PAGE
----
prosthesis

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pros·the·sis

 (prŏs-thē′sĭs)
n. pl. pros·the·ses (-sēz)
1. An artificial device used to replace a missing body part, such as a limb, tooth, eye, or heart valve.
2. Replacement of a missing body part with such a device.
3. Linguistics Prothesis.

[Greek, addition, from prostithenai, prosthe-, to add : pros-, pros- + tithenai, to put; see dhē- in Indo-European roots.]
American Heritage® Dictionary of the English Language, Fifth Edition. Copyright © 2016 by Houghton Mifflin Harcourt Publishing Company. Published by Houghton Mifflin Harcourt Publishing Company. All rights reserved.

prosthesis

(ˈprɒsθɪsɪs; prɒsˈθiːsɪs)
n, pl -ses (-ˌsiːz)
1. (Surgery) surgery
a. the replacement of a missing bodily part with an artificial substitute
b. an artificial part such as a limb, eye, or tooth
2. (Phonetics & Phonology) linguistics another word for prothesis
[C16: via Late Latin from Greek: an addition, from prostithenai to add, from pros- towards + tithenai to place]
prosthetic adj
prosˈthetically adv
Collins English Dictionary – Complete and Unabridged, 12th Edition 2014 © HarperCollins Publishers 1991, 1994, 1998, 2000, 2003, 2006, 2007, 2009, 2011, 2014

pros•the•sis

(prɒsˈθi sɪs for 1; ˈprɒs θə sɪs for 2 )

n., pl. -ses (-siz for 1; -ˌsiz for 2 )
1. a device, either external or implanted, that substitutes for or supplements a missing or defective part of the body.
[1545–55; < Late Latin < Greek prósthesis a putting to, addition =pros(ti)thé(nai) to put to, add (pros- to, toward + tithénai to put)]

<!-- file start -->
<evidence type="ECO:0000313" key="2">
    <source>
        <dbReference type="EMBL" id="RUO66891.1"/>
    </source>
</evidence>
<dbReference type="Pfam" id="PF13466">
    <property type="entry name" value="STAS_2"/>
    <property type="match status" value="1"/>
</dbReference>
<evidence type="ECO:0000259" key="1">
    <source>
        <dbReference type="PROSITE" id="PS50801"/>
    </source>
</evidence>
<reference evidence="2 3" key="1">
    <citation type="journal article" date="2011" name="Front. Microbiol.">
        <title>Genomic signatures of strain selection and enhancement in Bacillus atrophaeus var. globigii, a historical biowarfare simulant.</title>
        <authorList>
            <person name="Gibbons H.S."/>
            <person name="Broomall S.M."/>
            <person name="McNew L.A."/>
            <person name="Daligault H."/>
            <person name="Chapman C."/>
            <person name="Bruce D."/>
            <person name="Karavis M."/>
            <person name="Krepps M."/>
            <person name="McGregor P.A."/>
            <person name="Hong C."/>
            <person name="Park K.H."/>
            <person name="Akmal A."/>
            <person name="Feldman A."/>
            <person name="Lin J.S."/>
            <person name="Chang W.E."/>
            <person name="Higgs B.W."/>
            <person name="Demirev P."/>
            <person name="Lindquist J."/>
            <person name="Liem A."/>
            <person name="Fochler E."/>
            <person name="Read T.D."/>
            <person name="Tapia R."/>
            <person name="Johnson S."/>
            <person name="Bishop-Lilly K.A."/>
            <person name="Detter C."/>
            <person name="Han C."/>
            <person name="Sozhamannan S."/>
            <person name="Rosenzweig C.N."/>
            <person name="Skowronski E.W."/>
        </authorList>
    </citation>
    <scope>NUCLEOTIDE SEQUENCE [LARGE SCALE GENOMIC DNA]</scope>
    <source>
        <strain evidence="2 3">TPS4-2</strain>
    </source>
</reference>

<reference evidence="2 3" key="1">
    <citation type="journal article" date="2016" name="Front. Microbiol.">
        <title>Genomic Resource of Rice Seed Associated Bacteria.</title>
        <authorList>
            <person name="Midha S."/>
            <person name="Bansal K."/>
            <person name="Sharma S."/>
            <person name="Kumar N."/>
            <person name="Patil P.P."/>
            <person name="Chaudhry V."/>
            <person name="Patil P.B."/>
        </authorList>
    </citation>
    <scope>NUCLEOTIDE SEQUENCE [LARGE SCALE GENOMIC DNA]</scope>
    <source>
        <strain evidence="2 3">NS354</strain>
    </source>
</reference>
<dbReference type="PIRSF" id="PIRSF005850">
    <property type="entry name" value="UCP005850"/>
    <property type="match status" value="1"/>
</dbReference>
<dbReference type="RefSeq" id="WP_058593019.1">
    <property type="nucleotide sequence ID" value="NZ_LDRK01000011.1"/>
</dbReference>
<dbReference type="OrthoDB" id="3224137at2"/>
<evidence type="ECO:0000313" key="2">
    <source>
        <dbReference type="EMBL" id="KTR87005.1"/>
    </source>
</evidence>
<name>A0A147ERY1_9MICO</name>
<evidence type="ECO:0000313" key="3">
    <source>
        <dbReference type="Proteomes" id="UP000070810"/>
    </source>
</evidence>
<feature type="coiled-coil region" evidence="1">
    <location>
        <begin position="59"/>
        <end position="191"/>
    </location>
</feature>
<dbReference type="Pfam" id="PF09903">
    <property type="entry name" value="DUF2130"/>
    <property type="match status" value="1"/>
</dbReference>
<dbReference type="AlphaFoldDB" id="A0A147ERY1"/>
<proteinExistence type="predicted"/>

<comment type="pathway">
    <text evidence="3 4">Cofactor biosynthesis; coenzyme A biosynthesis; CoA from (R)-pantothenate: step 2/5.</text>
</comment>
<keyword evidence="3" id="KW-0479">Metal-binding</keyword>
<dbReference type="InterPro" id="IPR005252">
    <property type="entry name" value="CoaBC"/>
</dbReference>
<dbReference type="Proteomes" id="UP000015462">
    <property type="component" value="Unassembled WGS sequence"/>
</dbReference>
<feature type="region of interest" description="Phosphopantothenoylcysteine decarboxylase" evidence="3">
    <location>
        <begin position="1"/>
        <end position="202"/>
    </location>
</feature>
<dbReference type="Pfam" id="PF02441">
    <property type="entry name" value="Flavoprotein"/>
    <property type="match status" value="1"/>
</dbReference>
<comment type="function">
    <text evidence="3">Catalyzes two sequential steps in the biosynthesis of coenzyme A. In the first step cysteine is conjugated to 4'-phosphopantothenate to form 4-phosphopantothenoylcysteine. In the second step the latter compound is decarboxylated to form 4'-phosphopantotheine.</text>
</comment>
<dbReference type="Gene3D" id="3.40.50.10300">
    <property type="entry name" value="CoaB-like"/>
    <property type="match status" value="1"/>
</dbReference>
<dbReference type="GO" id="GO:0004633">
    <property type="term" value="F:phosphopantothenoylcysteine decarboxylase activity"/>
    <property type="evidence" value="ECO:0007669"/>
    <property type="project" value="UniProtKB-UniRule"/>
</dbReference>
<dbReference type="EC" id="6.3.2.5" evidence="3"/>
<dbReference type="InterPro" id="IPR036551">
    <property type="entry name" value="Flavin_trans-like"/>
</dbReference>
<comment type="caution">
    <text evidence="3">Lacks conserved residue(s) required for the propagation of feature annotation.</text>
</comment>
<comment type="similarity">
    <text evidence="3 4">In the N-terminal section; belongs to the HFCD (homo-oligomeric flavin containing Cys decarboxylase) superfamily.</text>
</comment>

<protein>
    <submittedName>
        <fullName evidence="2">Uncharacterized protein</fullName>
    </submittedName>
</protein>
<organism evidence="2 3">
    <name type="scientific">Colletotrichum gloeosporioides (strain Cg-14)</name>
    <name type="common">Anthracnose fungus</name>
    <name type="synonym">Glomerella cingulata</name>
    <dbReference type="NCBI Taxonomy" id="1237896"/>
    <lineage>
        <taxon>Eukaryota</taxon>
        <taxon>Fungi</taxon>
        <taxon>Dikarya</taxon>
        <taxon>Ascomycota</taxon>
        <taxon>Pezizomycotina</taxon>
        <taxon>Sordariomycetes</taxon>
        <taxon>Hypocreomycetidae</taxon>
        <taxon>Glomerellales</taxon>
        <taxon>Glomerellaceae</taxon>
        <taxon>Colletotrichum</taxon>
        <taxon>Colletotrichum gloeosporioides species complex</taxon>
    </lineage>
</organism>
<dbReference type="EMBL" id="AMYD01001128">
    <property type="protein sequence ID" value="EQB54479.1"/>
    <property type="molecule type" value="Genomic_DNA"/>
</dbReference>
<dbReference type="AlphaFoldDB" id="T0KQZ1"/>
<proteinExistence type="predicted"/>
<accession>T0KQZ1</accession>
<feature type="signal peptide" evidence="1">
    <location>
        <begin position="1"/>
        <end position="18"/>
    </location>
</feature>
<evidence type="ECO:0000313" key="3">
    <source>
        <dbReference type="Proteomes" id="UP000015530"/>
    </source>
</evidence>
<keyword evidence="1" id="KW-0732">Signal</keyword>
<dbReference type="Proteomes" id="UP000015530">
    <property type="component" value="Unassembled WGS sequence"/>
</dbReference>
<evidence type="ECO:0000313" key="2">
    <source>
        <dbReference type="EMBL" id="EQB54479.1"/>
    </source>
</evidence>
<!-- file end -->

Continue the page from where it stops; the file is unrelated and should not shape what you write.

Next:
pros•thet′ic (-ˈθɛt ɪk) adj.
pros•thet′i•cal•ly, adv.
Random House Kernerman Webster's College Dictionary, © 2010 K Dictionaries Ltd. Copyright 2005, 1997, 1991 by Random House, Inc. All rights reserved.

prosthesis

An artificial attachment to replace a body part, such as a limb or organ.
Dictionary of Unfamiliar Words by Diagram Group Copyright © 2008 by Diagram Visual Information Limited
ThesaurusAntonymsRelated WordsSynonymsLegend:
Noun1.prosthesis - corrective consisting of a replacement for a part of the bodyprosthesis - corrective consisting of a replacement for a part of the body
corrective, restorative - a device for treating injury or disease
glass eye - prosthesis consisting of an artificial eye made of glass
implant - a prosthesis placed permanently in tissue
obturator - a prosthesis used to close an opening (as to close an opening of the hard palate in cases of cleft palate)
pegleg, wooden leg, peg, leg - a prosthesis that replaces a missing leg
Based on WordNet 3.0, Farlex clipart collection. © 2003-2012 Princeton University, Farlex Inc.
Translations

prosthesis

[prɒsˈθiːsɪs] N (prostheses (pl)) [prɒsˈθiːsiːz]prótesis f
Collins Spanish Dictionary - Complete and Unabridged 8th Edition 2005 © William Collins Sons & Co. Ltd. 1971, 1988 © HarperCollins Publishers 1992, 1993, 1996, 1997, 2000, 2003, 2005

prosthesis

[prɒsˈθiːsɪs] n (MEDICINE)prothèse f
Collins English/French Electronic Resource. © HarperCollins Publishers 2005

prosthesis

n (spec)Prothese f